Monday, June 15, 2015

Review: The Mixed-Up Summer of Lily McLean by Lindsay Littleson

Lily's already got plenty going on living with a moody teenage sister, two feral brothers and a messy baby sister. Mum and Gran are stressed to the max, both dads are out of the picture, and the cats aren't exactly pulling their weight. But when she starts getting mixed-up warnings not to go on holiday to the tiny, "safe" Scottish island of Millport, her summer just gets weirder and weirder.
The thing is, whoever is talking to Lily doesn't even seem to know she's doing it. If she's a ghost, she's not a very good one. And there's something about her that Lily finds awfully, spine-tingly familiar...
Spend a summer with Lily McLean in this beautifully written, laugh-out-loud adventure by Kelpies Prize winner Lindsay Littleson.
(Ages 8-12)

I'm not quite sure how I feel about this book.

In The Mixed-Up Summer of Lily McLean. Lily is a young girl who is dealing with helping take care of her younger siblings while her mother tries to juggle work and taking care of the kids. Her Gran invites her to Millport for the holidays, and Lily is excited. However, she receives a mysterious warning which gets her thinking that maybe this trip wasn't a good idea.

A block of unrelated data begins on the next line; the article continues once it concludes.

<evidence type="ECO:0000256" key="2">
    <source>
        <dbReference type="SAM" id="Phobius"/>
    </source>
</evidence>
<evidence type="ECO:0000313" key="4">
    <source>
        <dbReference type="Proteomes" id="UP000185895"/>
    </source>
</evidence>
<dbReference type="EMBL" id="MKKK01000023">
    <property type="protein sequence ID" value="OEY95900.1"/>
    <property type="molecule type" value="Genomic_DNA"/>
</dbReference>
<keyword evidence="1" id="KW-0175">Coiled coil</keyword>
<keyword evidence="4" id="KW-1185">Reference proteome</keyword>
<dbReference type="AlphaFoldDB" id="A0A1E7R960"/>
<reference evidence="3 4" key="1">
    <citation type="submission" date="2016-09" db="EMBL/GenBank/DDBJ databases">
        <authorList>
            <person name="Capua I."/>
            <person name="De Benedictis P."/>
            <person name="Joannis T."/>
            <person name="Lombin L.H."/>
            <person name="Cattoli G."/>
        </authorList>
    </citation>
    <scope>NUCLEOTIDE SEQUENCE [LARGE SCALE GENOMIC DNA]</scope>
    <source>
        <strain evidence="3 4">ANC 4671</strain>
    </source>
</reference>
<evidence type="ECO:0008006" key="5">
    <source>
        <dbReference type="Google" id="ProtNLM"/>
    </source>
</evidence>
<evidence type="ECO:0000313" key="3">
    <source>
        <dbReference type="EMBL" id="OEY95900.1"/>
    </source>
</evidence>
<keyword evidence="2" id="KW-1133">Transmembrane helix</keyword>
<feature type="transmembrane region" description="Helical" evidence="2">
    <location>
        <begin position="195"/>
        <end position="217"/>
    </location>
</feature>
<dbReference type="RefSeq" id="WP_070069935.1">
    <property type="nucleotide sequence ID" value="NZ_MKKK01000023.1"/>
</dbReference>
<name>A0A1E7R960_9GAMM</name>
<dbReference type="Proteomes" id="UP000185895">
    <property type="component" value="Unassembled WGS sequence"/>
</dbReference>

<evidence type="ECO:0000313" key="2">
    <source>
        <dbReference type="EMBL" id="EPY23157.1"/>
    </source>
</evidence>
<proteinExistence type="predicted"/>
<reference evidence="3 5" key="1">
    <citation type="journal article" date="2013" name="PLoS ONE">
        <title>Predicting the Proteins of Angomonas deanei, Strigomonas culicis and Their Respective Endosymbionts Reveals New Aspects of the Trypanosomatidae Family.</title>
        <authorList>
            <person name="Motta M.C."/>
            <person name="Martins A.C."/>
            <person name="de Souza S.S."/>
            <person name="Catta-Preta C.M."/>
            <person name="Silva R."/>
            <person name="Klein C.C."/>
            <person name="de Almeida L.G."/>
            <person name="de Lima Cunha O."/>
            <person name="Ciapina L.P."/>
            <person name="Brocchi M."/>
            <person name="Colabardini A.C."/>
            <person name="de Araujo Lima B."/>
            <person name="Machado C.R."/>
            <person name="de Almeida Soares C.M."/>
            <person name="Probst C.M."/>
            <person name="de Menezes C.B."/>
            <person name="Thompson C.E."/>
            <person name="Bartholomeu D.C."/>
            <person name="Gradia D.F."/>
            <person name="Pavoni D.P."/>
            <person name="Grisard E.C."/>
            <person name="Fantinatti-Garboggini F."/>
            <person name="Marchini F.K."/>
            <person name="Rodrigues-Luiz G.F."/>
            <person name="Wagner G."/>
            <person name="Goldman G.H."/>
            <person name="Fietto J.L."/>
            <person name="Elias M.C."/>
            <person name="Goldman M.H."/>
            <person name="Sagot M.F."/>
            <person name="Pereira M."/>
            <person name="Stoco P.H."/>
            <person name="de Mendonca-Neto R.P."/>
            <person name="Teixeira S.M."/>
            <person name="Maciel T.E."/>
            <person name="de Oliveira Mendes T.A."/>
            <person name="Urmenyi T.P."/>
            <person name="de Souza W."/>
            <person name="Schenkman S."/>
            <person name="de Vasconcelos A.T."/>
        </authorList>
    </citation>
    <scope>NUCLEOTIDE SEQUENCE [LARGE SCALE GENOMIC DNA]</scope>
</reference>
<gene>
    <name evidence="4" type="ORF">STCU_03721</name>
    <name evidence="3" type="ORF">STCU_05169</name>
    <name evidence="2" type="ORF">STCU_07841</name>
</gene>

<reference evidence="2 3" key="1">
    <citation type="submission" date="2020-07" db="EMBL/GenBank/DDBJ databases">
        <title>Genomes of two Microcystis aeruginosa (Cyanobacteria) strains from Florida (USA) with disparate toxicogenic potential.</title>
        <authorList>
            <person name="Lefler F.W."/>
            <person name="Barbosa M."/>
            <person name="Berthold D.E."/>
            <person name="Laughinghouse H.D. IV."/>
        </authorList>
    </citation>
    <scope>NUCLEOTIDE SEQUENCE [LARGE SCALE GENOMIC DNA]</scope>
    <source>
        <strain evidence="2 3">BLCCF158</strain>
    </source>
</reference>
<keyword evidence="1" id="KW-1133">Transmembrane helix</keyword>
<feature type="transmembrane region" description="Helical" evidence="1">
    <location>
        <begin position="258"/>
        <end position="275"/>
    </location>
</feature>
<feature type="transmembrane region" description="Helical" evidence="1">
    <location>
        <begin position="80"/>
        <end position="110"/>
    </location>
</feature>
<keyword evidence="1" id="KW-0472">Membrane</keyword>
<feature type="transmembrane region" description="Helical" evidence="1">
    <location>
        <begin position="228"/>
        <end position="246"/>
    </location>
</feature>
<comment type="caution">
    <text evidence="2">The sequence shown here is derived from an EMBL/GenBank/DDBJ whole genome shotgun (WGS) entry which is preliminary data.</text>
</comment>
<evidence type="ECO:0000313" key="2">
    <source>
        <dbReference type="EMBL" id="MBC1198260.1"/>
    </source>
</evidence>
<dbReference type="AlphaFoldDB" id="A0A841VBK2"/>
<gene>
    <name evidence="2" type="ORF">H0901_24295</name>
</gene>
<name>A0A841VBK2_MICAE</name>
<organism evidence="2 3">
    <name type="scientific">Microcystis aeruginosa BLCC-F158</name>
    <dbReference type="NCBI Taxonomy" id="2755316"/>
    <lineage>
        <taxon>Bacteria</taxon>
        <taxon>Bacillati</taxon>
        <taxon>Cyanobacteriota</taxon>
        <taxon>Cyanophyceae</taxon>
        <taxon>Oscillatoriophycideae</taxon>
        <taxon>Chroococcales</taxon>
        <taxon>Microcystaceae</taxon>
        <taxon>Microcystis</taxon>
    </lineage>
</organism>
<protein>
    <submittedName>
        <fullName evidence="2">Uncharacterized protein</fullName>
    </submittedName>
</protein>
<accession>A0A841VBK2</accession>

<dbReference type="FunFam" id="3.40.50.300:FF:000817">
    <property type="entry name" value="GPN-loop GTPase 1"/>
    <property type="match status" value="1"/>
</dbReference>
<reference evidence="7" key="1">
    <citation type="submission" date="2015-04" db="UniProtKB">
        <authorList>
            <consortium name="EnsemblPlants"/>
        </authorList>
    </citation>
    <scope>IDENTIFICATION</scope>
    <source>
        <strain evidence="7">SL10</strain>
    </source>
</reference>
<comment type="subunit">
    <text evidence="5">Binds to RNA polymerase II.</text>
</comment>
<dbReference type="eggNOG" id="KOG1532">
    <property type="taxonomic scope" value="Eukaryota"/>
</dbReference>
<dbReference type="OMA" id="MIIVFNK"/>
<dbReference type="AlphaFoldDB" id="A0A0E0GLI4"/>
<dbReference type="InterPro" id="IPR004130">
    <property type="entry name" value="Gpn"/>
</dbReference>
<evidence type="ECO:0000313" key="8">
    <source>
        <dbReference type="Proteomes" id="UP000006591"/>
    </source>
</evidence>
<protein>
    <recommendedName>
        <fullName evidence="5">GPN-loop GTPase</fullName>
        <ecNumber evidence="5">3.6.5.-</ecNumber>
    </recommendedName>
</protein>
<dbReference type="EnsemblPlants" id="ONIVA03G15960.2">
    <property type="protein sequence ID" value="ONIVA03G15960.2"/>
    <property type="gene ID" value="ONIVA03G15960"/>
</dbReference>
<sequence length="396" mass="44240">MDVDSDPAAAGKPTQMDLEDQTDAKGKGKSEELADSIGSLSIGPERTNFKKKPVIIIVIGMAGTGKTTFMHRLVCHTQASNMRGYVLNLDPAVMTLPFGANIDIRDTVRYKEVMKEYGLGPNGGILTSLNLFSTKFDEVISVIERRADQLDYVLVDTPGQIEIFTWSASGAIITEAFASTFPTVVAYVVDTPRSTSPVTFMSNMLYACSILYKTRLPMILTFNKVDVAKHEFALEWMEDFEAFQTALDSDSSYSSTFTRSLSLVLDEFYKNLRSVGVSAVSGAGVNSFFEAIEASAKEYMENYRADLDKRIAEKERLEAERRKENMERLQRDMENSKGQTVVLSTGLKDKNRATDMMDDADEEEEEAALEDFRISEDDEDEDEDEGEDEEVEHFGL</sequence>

The book started off quite strong. I loved the descriptions of Lily's siblings, her family life and her school life. Lily is a funny girl, and some of her comments made me laugh. The mystery of the disembodied voice was pretty interesting too.

Things started to go south for me once Lily meets a new friend at Millport. I found Agnes weird and a compulsive liar, so at one point, I was wondering if this was going to go the Single, White Female route. Thankfully, it didn't, but despite the positive ending, I didn't really warm up to Agnes.

The whole mystery of the disembodied voice and who it belongs too was interesting as well, especially when it was revealed who it actually was. However, I wasn't satisfied with the explanation for how it was possible. It seemed a bit of a stretch, even for me.

Thanks to NetGalley and Myrick Marketing & Media, LLC for the e-ARC.


  1. Lily can be quite funny.
  2. Lily's home life feels very realistic.
  3. Kids will be able to relate to Lily.


  1. The explanation for how the mystery didn't feel satisfactory to me. 


  1. You like stories set in Scotland.
  2. You like coming-of-age stories.
  3. You like family-centric tales. 



Note: This post contains Amazon and Book Depository affiliate links.

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